This book discusses the times that produces Pope Celestine V and his early life, the issues the Church was going through and the political times and people who were players in this drama. We learn about his large family, his intense spiritual and religious impluses and his constant quest to be alone with God. We get a look at the intense religious feelings and desires that were boiling away during this age, the corruption and failings of the Church and the conflicting desires of the Church's Princes. The conflict within spiritual orders between those who want great rigor in their lives and those who sought liberalization and how this all feeds into this Papacy and it's failure. This book was really interesting and enlighting not just about the very brief Popacy but the events that led up to it. Although there's weak coverage of the aftermath in my opinion. I won't say to much more because I don't want to end up rewriting the book.

If you're interested in the Middle Ages, odd stories of history, the Catholic Church or any combination of the last 3, then you're interested in this book.

The Pope Who Quit gets a B+

Well that was much better. I think I'm ready to dive back into fiction now!

Touched by an Alien



Touched by an Alien, by Gini Koch.


A man suffers for his mistakes. This is a universal constant that I do not dispute, nor do I really even dislike. That said, attempting to be just and fair shouldn't be a mistake guys! This book was recommended to me by a Barnes and Noble employee, who I found out later, recommended it to me because she remembered seeing me attempt to read Twilight (some of the girls I was working with at the time excitedly recommended it, this was before the movies so I didn't know... Oh God I didn't know.). I say attempt to read because I only got 10 chapters into the book and decided to try something else, anything else to pass the time.

TbA is a sci-fi romance that gets by on massive amounts of pandering to it's reader. We're talking oil tanker amounts here. In this case the main character, one Katherine Katt is a witness to an alien attack and through aggressive action manages to foil it. By killing the poor bastard being controlled by an alien parasite with her pen. She is then scooped up by a flying squad of pretty young men in pretty sharp suits and whisked away to fantasy world. There are two sets of aliens here, one a band of parasites who feed on negative emotions and latch onto people experience them. They tend change the body of their host into some sort of raving monster (expect for a single class of super parasite of course) and go on rampages. They can hook up to any mammal, survive the void of space and atmospheric reentry. They can however be killed with enough firepower or when they first inhabit a host (then you can kill them with a pen, or a butter knife I suppose if you have no writing tools handy).

Opposing them are a bunch of superhuman aliens from Alpha Centauri who all look like supermodels, are super fast (like flash fast) and have two hearts (because of course they couldn't go fast without two hearts, don't you know anything about SCIENCE!!!). Of course two of them fall for Katherine, who must now face the agony of choosing between two really good looking men with superpowers who think she is the most awesome thing since buttered toast was invented.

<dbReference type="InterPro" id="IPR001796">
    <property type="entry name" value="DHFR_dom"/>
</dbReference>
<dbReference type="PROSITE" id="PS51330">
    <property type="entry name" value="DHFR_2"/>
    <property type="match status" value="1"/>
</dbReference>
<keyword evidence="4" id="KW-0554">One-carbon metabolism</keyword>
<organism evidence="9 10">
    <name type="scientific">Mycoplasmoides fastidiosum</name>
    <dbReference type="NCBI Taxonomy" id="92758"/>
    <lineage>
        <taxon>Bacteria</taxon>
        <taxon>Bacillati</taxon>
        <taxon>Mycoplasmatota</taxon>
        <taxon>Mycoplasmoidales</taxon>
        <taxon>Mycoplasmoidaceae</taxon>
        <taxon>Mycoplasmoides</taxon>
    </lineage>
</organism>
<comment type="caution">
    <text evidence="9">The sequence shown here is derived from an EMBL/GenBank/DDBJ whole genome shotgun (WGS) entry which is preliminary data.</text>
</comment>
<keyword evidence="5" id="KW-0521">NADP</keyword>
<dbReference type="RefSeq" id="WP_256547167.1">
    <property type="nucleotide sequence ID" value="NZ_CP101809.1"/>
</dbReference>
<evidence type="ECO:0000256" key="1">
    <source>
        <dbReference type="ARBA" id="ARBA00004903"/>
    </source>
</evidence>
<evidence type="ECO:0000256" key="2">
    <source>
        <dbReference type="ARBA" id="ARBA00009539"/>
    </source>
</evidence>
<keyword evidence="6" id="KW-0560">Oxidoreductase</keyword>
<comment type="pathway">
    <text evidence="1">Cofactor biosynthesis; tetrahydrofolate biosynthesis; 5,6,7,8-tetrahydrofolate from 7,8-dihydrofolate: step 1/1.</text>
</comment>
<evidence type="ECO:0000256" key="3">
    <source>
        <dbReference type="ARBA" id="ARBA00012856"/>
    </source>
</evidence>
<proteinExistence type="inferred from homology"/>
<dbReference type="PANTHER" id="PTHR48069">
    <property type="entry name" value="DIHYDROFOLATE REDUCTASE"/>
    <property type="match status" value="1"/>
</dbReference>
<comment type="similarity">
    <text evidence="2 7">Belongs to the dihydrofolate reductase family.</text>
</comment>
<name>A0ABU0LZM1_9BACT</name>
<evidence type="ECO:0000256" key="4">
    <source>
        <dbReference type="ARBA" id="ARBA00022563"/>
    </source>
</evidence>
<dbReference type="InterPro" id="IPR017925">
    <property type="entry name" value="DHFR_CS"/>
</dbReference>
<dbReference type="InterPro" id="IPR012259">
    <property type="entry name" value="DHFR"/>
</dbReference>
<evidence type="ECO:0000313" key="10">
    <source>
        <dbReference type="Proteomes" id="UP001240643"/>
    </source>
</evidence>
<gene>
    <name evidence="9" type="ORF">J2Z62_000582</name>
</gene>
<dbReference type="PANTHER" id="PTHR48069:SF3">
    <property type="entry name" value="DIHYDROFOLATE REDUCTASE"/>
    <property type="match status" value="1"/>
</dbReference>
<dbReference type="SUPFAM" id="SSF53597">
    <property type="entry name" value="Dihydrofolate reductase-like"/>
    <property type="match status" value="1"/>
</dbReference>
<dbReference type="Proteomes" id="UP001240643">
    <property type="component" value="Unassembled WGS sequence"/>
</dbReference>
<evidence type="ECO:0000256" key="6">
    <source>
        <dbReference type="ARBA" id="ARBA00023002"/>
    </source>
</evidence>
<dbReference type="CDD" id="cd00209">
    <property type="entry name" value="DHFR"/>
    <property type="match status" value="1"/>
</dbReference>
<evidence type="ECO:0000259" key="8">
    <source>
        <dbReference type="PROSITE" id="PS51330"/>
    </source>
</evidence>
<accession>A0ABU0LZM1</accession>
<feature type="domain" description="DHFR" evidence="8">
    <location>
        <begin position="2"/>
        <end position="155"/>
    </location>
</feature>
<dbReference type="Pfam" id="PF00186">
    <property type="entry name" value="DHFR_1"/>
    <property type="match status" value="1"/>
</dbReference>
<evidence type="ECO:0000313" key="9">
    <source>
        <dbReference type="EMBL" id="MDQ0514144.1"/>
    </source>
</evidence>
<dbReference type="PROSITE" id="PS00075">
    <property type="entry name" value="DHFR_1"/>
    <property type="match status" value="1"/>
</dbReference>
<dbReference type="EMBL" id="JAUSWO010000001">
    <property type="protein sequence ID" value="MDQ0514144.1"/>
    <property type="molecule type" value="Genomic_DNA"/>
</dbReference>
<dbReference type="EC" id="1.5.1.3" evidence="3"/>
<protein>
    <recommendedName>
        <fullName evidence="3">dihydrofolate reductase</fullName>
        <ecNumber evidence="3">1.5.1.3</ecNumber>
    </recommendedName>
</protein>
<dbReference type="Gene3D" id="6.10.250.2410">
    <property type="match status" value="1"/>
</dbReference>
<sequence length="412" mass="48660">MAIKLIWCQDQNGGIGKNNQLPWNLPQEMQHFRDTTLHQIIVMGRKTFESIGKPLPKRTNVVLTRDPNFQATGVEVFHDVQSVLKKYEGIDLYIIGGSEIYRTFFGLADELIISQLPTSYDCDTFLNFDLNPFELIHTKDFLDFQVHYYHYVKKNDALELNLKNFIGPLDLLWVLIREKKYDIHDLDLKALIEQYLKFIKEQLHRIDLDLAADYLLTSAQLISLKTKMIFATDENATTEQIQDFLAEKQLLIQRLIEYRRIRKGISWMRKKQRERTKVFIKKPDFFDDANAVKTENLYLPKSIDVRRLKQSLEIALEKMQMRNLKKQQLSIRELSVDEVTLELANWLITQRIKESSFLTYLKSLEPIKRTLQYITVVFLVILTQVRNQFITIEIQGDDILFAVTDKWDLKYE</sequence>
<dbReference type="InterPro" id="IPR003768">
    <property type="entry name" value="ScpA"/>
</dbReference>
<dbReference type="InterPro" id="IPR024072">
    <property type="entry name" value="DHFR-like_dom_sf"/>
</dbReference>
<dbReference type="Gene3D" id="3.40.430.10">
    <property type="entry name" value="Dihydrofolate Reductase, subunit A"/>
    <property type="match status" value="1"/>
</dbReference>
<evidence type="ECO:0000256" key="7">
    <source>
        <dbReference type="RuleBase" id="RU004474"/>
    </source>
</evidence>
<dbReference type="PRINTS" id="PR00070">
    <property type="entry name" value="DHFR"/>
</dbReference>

To be fair, Gini is an equal opportunity panderer! The girl aliens are all super hot, super smart (we're talking NASA brains here guys), super nice and really want to meet nice human boys who are into science stuff. Yep, that's right, happy cheerleaders who want to bone nerds and then talk about your science project. They might even want to play in your Dungeons and Dragons game. So... Something for everyone I guess?

Oh there's also this side issue of saving all life on Earth from extinction. Don't worry though Katherine has all the brains we need! Her job in this story is to figure out everything! I mean everything! There is no important problem that she doesn't solve usually within an hour of hearing about it. All while telling us how dull, dumb and average looking she is. This isn't aggravating at all. Additionally some of her solutions make me want to rip out other people's hair. For example, one parasite looks like a slug, so we kill it with salt! EXPECT YOU TOLD ME THE PARASITE HOSTS WERE MAMMALS! MAMMALS DO NOT DIE FROM SALT LIKE SLUGS! Oh this parasite looks like a snake, we'll hypnotize it with rock music! Expect snakes aren't actually hypnotized by music guys, they're following the motion of the music player. Even then, it's not actually a snake because you told me the parasites only inhabit MAMMALS! A SNAKE IS NOT A MAMMAL! Look this is an issue of something we call internal consistency, when you are writing science fiction or fantasy. Internal consistency is setting up the rules of your setting (for example, elves are immortal, hobbits are short, orcs are bad and there are magic rings that make you invisible) and sticking to those rules. Using this you can break from reality. You can have super fast, super hot aliens with magic powers (look it's magic okay? Let's not pretend otherwise) you can have parasites that fly through the void of space are attracted by sadness, hate and anger and turn you into a giant mutant rage machine. But you can't break your own rules. That kills what we call suspension of disbelief, or my willing to put aside what I know to be possible or impossible and go along with your story. For example... Telling me that a parasite inhabits mammals and expect for a short time frame turns them into bullet proof rage monsters that are still mammals, but now much harder to kill and declaring that simply because the rage monster looks like a slug, it can be killed by salt. What the hell?